Stop The Fat Talk
Stop The Fat Talk
The Impact of Mothers’ Fat Talk on Body Image & Eating Behavior
A couple weeks ago, I discussed a recent study about the powerful role mothers play in shaping their daughters’ body image and eating behaviors.
The comments’ section was absolutely buzzing. Women of all ages chimed in, corroborating the study’s findings with personal anecdotes that broke my heart.
“I have vivid memories of my mom pinching her fat and picking apart her body in the mirror, directly in front of me as a young girl. I’m 30 years old and still struggling with an ED.”
“As a child, people would approach my mother to say I looked just like [her]. In response, my mom would look at me with sorrow and say, ‘poor baby.’”
“I’ve hated my body since I was about nine or ten years old. My biggest issues are my legs and arms — the [same] parts my mother always hides.”
“I remember my mum just shredding herself and her appearance. I thought she was the most beautiful woman in the world and as a child, figured that if she considered herself [to be] fat and ugly, I must be disgusting.”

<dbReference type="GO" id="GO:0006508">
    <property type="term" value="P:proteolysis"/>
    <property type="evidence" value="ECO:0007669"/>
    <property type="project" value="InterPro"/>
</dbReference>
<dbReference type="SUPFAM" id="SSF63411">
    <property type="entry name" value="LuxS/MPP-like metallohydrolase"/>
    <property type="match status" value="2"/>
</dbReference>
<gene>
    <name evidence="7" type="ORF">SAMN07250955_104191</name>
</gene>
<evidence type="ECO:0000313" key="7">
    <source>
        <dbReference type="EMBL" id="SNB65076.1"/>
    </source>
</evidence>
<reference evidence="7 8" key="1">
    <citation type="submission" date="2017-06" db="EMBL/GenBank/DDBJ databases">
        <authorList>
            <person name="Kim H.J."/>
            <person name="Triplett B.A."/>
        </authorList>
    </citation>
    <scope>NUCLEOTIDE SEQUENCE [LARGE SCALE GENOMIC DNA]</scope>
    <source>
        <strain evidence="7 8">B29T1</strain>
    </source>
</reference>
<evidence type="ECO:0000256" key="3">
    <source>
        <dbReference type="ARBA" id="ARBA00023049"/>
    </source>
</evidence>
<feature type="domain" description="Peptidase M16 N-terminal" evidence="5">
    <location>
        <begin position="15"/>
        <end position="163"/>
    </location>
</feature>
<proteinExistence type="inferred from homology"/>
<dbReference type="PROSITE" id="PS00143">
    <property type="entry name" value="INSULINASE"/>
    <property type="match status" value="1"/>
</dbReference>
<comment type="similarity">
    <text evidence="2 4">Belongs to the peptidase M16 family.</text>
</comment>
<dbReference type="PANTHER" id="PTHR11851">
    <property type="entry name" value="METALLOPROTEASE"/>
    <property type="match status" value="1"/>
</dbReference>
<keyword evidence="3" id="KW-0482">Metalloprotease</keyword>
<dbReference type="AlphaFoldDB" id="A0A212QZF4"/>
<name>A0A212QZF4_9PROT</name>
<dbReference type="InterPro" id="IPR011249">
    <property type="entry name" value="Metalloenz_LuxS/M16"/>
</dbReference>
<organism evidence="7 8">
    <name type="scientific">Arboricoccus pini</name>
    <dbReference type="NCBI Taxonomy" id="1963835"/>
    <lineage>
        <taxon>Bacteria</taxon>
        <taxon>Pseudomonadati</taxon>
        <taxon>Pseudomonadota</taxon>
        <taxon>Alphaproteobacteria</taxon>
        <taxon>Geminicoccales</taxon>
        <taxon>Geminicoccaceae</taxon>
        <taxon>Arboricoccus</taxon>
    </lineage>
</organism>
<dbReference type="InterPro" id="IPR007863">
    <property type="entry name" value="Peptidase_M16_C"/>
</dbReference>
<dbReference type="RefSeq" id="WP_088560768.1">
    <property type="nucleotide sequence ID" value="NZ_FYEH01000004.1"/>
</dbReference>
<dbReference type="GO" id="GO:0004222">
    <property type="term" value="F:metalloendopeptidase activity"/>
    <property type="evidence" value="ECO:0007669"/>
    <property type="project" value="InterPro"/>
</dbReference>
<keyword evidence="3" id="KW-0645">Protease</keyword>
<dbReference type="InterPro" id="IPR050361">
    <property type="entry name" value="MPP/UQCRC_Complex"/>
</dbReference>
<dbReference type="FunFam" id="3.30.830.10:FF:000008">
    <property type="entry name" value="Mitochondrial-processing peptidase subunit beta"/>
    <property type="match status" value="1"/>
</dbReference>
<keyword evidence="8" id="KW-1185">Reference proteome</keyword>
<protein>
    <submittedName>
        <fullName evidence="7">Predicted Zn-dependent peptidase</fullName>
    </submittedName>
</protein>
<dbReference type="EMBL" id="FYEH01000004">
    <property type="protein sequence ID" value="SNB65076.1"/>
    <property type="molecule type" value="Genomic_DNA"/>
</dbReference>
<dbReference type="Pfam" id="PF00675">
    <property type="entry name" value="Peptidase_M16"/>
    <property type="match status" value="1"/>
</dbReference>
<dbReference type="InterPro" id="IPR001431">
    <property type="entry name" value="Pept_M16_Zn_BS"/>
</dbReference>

These experiences (and their repercussions) are consistent with the research, which shows that greater pressures and fat talk from mothers are associated with greater body dissatisfaction and disordered eating patterns (e.g., restriction, bulimia) in their daughters.
Mothers tend to be the main source of influence in the home and are often revered by their daughters as role models. Comments like “I’m so fat” or “I hate my thighs” might seem relatively harmless, but when daughters are privy to this kind of negative self-talk, they’re much more likely to engage in it themselves. In fact, research has shown that girls as young as five years old exhibit body dissatisfaction as a result of their mother’s weight concerns.
It’s a vicious cycle that gets passed down through generations, and stopping it starts with us.
Let me preface this by saying I’m not a mother. I don’t pretend to understand the challenges that come with being a parent, and I can’t imagine how difficult it must be to shape the life of another human. I’m also not perfect. I’ve verbalized negative thoughts about my body countless times throughout my life and probably hurt a fair number of people in the process.
But I am a daughter and like so many other women, spent years internalizing others’ fat talk — and many more years undoing the damage it did to my body image and relationship with food.
Even when fat talk isn’t directed towards anyone in particular, people pick up on it.
The way we talk about ourselves has the power to influence others and we must make a concerted effort to think before we speak.
For many (mothers included), reeling in the fat talk begins by taking steps to improve their own body image. Here are some of my favorite evidence-based strategies to start turning things around and transforming your home environment into the safe space it ought to be.
→ Be intentional about the focus of your conversations.